Helping schools in struggling countries one pencil at a time
CABARITA'S Stevie Bellamy is off to India again, to distribute funds collected through his charity The Pencil Tree to children in schools and orphanages.
Mr Bellamy will be joined by seven people from the region, including a doctor from Singapore.
Since The Pencil Tree was founded in 2014, the reach of the organisation has grown and it has taking on a life of its own, with Mr Bellamy hosting trips back to the sub-continent twice yearly.
"We don't stay long,” said Mr Bellamy ahead of his trip this week.
"We just go to deliver the goods. We are not trying to change the culture, we are just trying to help out where we can.”
Using funds collected from the sale of old mobile phones donated by the community as well as via other fundraisers, essentials such as clothes, pencils and books are delivered.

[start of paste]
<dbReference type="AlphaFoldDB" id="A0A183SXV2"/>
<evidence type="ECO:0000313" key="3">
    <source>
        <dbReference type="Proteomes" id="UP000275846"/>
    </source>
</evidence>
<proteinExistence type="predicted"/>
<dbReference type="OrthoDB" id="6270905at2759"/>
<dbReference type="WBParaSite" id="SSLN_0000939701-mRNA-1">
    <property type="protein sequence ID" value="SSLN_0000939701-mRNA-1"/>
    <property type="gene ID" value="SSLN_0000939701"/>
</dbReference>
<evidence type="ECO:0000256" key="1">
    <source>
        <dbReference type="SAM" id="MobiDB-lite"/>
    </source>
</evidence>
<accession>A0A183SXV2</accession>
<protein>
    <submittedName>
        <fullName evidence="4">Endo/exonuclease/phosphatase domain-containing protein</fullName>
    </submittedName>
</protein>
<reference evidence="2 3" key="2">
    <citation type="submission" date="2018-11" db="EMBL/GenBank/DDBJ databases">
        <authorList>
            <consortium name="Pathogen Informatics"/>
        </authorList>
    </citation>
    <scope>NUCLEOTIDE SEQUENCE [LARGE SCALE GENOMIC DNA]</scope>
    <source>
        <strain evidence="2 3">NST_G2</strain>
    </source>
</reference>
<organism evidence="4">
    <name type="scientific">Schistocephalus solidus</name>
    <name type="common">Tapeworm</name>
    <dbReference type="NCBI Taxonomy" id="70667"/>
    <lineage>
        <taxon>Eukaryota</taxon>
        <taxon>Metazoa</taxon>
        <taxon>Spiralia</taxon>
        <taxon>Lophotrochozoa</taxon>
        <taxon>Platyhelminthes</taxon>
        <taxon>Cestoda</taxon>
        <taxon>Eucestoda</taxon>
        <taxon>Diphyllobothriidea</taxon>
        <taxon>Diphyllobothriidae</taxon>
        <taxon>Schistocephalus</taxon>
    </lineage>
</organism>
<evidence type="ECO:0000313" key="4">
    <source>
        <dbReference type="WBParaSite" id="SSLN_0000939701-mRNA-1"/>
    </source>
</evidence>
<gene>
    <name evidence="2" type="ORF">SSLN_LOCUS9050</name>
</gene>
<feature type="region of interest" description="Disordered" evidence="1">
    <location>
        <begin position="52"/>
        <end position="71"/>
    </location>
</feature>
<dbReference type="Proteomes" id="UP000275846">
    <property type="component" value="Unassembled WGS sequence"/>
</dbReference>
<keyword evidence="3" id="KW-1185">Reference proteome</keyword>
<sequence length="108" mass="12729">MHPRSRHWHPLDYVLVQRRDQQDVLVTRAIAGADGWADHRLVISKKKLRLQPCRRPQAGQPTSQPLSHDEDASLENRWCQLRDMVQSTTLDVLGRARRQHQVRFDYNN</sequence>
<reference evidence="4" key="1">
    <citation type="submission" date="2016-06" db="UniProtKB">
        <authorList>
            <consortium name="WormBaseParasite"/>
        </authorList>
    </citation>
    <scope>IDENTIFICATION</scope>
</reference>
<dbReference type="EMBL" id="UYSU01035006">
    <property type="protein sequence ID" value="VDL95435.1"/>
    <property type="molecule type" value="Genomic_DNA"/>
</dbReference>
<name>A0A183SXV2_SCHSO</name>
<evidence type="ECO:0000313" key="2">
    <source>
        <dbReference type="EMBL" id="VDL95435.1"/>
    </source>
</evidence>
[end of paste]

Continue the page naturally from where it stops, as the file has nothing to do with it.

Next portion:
The charity works with locals to organise anything a school might need to help encourage children to attend, including see-saws and swing sets.
Funds this time - raised mainly through a garage sale at Cabarita - will be used to buy padded mats for the children to sit on in their make-shift tin classrooms, which turn into hot furnaces in the heat of the region.
"The children usually sit on hessian sacks,” Mr Bellamy said.
"That's not good for their health. Hopefully these mats will help.”
The Pencil Tree supports about 500 children across eight schools in Northern India and Nepal.
"I do it because it is the right thing to do,” Mr Bellamy said.
"The Dalai Lama said: "If you want others to be happy, practice compassion; if you want yourself to be happy, practice compassion.”